Deputies, Probation Officers Collaborate to Track Offenders

June 15, 2012 | 2:33pm

It used to be if you committed a felony in California, you’d expect prison. Once you got out, a state parole agent kept an eye on you. 

But last October, realignment changed everything. Thousands of felons—so far mostly drug users or drug dealers, burglars, and thieves—are now supervised by County Probation, not State Parole. And people who commit drug, theft, or other lower-level felonies serve their sentences in County Jail.

 When they get out, some of them will be on probation.

Dealing with thousands of additional felons released from jail or prison each year—trying to help them live crime free and holding them accountable if they don’t—is a critical challenge that consumes a lot of attention  from San Diego County Probation and local law enforcement these days.

One promising approach is a two-year-old collaboration between the Sheriff’s Department and the Probation Department in North County that sees deputies visiting probationers at home to prevent recently released felons from committing new crimes.

“Strong partnerships and combining our powers and resources are going to be essential in successfully managing the AB109 (realignment) population in the community,” said Chief Probation Officer Mack Jenkins. “By working together and focusing on known offenders, the Probation Department and the Sheriff’s Department protect public safety and increase the chances that offenders will turn their lives around.”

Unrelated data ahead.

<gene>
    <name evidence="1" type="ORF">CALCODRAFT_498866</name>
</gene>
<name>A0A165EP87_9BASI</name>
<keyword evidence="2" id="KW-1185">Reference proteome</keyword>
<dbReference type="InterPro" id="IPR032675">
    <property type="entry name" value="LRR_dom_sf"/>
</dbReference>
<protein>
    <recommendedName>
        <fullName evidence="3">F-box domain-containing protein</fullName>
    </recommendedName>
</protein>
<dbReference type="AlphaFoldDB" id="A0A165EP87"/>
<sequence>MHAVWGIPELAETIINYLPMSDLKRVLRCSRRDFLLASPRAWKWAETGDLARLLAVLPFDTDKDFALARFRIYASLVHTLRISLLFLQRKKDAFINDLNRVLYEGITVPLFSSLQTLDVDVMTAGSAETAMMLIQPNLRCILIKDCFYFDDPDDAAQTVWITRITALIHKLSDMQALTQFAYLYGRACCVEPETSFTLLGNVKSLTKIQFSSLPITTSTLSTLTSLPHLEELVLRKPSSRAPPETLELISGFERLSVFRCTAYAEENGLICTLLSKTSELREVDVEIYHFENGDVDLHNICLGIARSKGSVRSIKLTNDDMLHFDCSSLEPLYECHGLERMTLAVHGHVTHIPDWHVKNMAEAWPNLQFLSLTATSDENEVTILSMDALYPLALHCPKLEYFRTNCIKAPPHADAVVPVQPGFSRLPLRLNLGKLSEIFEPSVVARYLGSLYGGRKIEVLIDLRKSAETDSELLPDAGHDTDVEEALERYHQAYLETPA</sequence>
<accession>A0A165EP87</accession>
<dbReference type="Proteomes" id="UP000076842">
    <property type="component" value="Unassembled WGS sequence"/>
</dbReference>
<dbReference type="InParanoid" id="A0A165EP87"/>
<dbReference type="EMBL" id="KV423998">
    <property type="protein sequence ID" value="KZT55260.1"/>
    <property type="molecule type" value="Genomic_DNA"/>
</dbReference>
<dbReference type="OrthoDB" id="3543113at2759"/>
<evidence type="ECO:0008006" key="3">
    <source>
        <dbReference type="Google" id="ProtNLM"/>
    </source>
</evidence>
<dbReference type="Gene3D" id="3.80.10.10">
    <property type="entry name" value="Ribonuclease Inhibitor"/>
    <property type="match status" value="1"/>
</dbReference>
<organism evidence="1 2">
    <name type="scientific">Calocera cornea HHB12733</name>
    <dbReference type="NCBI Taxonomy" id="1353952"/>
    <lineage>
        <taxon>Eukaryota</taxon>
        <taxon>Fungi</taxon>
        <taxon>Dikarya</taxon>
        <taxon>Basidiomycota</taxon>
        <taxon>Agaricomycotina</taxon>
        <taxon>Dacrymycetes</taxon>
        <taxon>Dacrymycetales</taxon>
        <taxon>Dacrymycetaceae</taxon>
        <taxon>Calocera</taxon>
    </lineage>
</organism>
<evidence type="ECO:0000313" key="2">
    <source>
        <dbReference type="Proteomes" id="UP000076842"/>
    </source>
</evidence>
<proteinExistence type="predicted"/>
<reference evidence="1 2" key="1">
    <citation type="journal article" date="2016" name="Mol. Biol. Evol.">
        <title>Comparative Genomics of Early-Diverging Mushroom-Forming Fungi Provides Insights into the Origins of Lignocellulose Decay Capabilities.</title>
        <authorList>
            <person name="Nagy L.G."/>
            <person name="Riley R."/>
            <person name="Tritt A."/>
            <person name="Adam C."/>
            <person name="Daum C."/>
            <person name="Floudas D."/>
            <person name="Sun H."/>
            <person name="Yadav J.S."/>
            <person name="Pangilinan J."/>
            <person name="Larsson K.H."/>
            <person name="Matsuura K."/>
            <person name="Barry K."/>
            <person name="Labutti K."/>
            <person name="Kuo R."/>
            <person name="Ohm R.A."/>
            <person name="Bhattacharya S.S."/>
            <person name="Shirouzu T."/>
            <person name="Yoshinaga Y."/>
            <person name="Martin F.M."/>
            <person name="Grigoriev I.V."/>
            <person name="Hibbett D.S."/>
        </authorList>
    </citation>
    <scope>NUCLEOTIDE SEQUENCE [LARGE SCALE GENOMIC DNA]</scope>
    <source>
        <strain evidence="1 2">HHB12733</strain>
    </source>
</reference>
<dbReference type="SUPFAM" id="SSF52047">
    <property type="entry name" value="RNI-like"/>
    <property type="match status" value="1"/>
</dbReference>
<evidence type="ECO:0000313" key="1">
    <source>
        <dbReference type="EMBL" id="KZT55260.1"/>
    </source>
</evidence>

Why Track Known Offenders?

The partnership is called “Tracking Known Offenders.”  Every month, North County probation officers give patrol deputies in Encinitas, Vista, San Marcos, Fallbrook, and Valley Center lists of probationers in those areas who could use some extra supervision.

 Patrol deputies visit these probationers at home shortly after they get out of jail and drop by now and again to establish a relationship and make sure they’re staying straight. The deputies enter the results of their visits into the Probation Department’s case management system, which helps probation officers track the progress of probationers.   

“In making contacts and doing compliance checks with probationers, it gives them more of an opportunity to not reoffend and actually live a productive, crime-free life,” said San Diego County Sheriff’s Lt. Glenn Giannantonio.  “Now they realize, ‘A deputy is going to knock at my door.’ It will hopefully dissuade them from reoffending. The deputy can help them find resources, too; there’s a little more help and connection to the community.”

Jenkins agrees the deputies’ work supports the Probation Department’s aims.

“The purpose of supervising offenders in the community is to hold them accountable to the terms of supervision, but also to engage them in services to help them make a positive changes in their lives,” Jenkins said.  “I laud the vision and cooperative spirit of Sheriff Gore and his department for being able to bolster the efforts of the Probation Department to help achieve that goal.

Started in Encinitas in spring 2010, the program has generally targeted probationers whose risk to reoffend is classified as “medium,” based on the Probation Department’s assessment tool.

Evidence shows that probationers with a “high” risk of re-offense need the most supervision.  To protect public safety, the Probation Department commits the highest ratio of officers and other resources to the high risk offenders and conducts regular home visits and compliance checks on these probationers.